Direct3D 9’s most common usage for per-vertex colors is 32-bit D3DCOLOR data type:

Red in bits 16:23

Green in bits 8:15

Blue in bits 0:7

Alpha in bits 24:31

Laid in memory, looks like BGRA order

OpenGL assumes RGBA order for all vertex arrays

However Direct3D colors not stored in packed unsigned bytes have RGBA order

Direct3Dism EXT_vertex_array_bgra extension allows: glColorPointer( GL_BGRA , GL_UNSIGNED_BYTE, stride, pointer); glSecondaryColorPointer( GL_BGRA , GL_UNSIGNED_BYTE, stride, pointer); glVertexAttribPointer( GL_BGRA , GL_UNSIGNED_BYTE, stride, pointer);

Provoking Vertex Order Conventions Direct3D uses “first” vertex of a triangle or line to determine which color is used for flat shading OpenGL uses “last” vertex for lines, triangles, and quads Except for polygons ( GL_POLYGON ) mode that use the first vertex Direct3D 9 pDev->SetRenderState( D3DRS_SHADEMODE, D3DSHADE_FLAT); OpenGL glShadeModel(GL_FLAT); Input triangle strip with per-vertex colors

Direct3D uses “first” vertex of a triangle or line to determine which color is used for flat shading

OpenGL uses “last” vertex for lines, triangles, and quads

Except for polygons ( GL_POLYGON ) mode that use the first vertex

Configurable Provoking Vertex Easy-to-use API New command glProvokingVertex // “native” OpenGL convention glProvokingVertex(GL_LAST_VERTEX_CONVENTION); // Direct3D convention glProvokingVertex(GL_FIRST_VERTEX_CONVENTION); OpenGL 3.2 promotion of EXT_provoking_vertex extension Affects fixed-function glShadeModel flat shaded attributes for fragment shaders geometry shaders that emit flat shaded attributes

Easy-to-use API

New command glProvokingVertex // “native” OpenGL convention glProvokingVertex(GL_LAST_VERTEX_CONVENTION); // Direct3D convention glProvokingVertex(GL_FIRST_VERTEX_CONVENTION);

OpenGL 3.2 promotion of EXT_provoking_vertex extension

Affects

fixed-function glShadeModel

flat shaded attributes for fragment shaders

geometry shaders that emit flat shaded attributes

Provoking Vertex Details Provoking vertex sounds really obscure Technically shade model is part of “deprecated” feature set of OpenGL However very common mode for real-time strategy games Many, many objects drawn this way Very difficult for application to “juggle” vertex data to match API’s native provoking vertex convention Particularly when using vertex buffer objects Quad behavior may vary Direct3D doesn’t support quadrilateral primitives So “first vertex” provoking vertex convention may or may not apply to quadrilateral primitives GeForce 8 say true for “quads follow the convention” GeForce 7 and earlier say false for “quads follow the convention” Check GL_QUADS_FOLLOW_PROVOKING_VERTEX_CONVENTION boolean if you care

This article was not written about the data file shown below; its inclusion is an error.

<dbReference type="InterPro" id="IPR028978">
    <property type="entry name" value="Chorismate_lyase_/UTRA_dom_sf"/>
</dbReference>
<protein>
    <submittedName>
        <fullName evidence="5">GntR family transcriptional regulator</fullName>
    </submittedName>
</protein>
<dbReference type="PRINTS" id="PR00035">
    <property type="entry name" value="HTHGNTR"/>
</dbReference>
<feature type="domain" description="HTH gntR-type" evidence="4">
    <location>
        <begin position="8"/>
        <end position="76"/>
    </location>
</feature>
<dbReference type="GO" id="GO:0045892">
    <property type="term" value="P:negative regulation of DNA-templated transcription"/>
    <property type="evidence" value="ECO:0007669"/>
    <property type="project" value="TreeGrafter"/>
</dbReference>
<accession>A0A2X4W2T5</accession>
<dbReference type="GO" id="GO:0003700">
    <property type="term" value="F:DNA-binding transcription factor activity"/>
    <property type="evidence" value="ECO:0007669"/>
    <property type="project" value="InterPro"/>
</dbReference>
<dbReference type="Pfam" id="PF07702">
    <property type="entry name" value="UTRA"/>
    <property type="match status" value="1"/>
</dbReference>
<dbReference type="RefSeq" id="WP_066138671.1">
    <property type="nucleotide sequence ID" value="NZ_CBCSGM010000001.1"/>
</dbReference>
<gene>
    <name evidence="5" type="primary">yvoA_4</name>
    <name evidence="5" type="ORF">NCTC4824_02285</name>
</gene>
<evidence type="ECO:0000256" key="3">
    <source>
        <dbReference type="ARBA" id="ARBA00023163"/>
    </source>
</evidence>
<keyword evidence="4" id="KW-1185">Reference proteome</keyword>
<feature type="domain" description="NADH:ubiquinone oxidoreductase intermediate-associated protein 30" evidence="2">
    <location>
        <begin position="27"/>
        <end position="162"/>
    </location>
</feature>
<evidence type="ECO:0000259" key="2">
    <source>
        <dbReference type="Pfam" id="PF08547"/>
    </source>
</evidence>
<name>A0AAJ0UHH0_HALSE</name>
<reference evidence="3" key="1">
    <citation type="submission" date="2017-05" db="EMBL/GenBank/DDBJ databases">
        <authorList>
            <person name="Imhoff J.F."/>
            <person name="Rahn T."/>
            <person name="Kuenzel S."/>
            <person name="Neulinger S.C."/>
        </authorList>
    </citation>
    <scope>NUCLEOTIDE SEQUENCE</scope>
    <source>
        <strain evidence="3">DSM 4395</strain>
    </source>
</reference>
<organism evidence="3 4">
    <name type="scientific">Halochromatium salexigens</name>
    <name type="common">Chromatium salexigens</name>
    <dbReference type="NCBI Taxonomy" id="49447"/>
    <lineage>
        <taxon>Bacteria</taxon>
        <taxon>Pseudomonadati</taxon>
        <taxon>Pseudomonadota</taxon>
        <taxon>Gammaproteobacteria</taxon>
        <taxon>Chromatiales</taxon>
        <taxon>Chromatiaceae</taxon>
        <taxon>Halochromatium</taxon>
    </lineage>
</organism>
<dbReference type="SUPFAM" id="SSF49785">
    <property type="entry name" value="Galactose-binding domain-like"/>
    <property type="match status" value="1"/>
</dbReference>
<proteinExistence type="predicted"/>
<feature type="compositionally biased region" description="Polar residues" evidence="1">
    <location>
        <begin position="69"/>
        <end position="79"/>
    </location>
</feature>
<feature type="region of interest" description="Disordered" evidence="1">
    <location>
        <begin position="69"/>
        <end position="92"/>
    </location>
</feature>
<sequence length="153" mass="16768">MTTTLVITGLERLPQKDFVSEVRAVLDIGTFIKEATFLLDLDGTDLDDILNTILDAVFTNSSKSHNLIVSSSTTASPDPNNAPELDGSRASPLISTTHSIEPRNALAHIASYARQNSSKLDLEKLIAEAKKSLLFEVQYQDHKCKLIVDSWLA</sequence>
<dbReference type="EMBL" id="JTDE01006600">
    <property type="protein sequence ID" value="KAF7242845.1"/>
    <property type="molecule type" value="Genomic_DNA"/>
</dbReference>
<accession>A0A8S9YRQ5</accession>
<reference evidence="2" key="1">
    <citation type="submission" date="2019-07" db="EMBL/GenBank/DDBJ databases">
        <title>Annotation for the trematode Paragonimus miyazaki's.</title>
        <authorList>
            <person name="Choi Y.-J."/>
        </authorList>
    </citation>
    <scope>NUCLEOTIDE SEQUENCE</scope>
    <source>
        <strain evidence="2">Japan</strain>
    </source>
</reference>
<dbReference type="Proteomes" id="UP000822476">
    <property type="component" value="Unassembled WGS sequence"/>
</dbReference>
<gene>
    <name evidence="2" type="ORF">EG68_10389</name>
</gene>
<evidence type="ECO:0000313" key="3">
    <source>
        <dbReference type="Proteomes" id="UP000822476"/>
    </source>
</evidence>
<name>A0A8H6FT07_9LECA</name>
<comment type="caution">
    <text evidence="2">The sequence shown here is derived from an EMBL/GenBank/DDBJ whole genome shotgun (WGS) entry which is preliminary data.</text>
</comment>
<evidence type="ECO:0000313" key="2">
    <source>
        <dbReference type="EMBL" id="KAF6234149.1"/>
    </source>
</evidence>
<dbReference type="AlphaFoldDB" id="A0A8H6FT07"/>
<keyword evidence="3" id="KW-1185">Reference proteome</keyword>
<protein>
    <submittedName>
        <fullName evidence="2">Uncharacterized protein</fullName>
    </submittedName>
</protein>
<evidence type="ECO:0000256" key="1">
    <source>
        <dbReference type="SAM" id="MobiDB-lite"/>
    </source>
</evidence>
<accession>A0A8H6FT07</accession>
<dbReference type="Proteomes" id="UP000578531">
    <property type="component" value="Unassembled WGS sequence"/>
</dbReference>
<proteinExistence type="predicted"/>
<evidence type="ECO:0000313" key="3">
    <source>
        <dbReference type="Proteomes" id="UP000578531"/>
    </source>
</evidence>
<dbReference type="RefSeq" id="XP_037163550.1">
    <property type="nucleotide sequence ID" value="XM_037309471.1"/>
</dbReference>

Provoking vertex sounds really obscure

Technically shade model is part of “deprecated” feature set of OpenGL

However very common mode for real-time strategy games

Many, many objects drawn this way

Very difficult for application to “juggle” vertex data to match API’s native provoking vertex convention

Particularly when using vertex buffer objects

Quad behavior may vary

Direct3D doesn’t support quadrilateral primitives

So “first vertex” provoking vertex convention may or may not apply to quadrilateral primitives

GeForce 8 say true for “quads follow the convention”

GeForce 7 and earlier say false for “quads follow the convention”

Check GL_QUADS_FOLLOW_PROVOKING_VERTEX_CONVENTION boolean if you care

Provoking Vertex Behavior geometry shader primitives Last vertex convention First vertex convention Primitive type of polygon i 2i+3 2i-1 GL_TRIANGLE_STRIP_ADJACENCY 6i-1 6i-5 GL_TRIANGLE_ADJACENCY i+2 i+1 GL_LINE_STRIP_ADJACENCY 4i-1 4i-2 GL_LINES_ADJACENCY i i GL_POLYGON 2i+2 , if quads follow provoking vertex 2i+2 , if not 2i-1 2i+2 GL_QUAD_STRIP 4i , if quads follow provoking vertex 4i , if not 4i-3 4i GL_QUADS i+2 i+1 GL_TRIANGLE_FAN i+2 i GL_TRIANGLE_STRIP 3i 3i-2 GL_TRIANGLES i+1 i GL_LINE_STRIP i+1 , if i<n 1, if i=n i GL_LINE_LOOP 2i 2i-1 GL_LINES i i GL_POINT same same same same

Direct3D vs. OpenGL Coordinate System Conventions Window origin conventions Direct3D = upper-left origin OpenGL = lower-left origin Pixel center conventions Direct3D9 = pixel centers at integer locations OpenGL and Direct3D 10 = pixel centers at half-pixel locations Makes pixel centers for rasterization “match” texel centers for texturing Clip space conventions Direct3D = [-1,+1] for XY, [0,1] for Z OpenGL = [-1,+1] range for XYZ Affects How projection matrix is loaded Fragment shaders that access the window position Point sprites have upper-left texture coordinate origin OpenGL already lets application choose lower-left or upper-left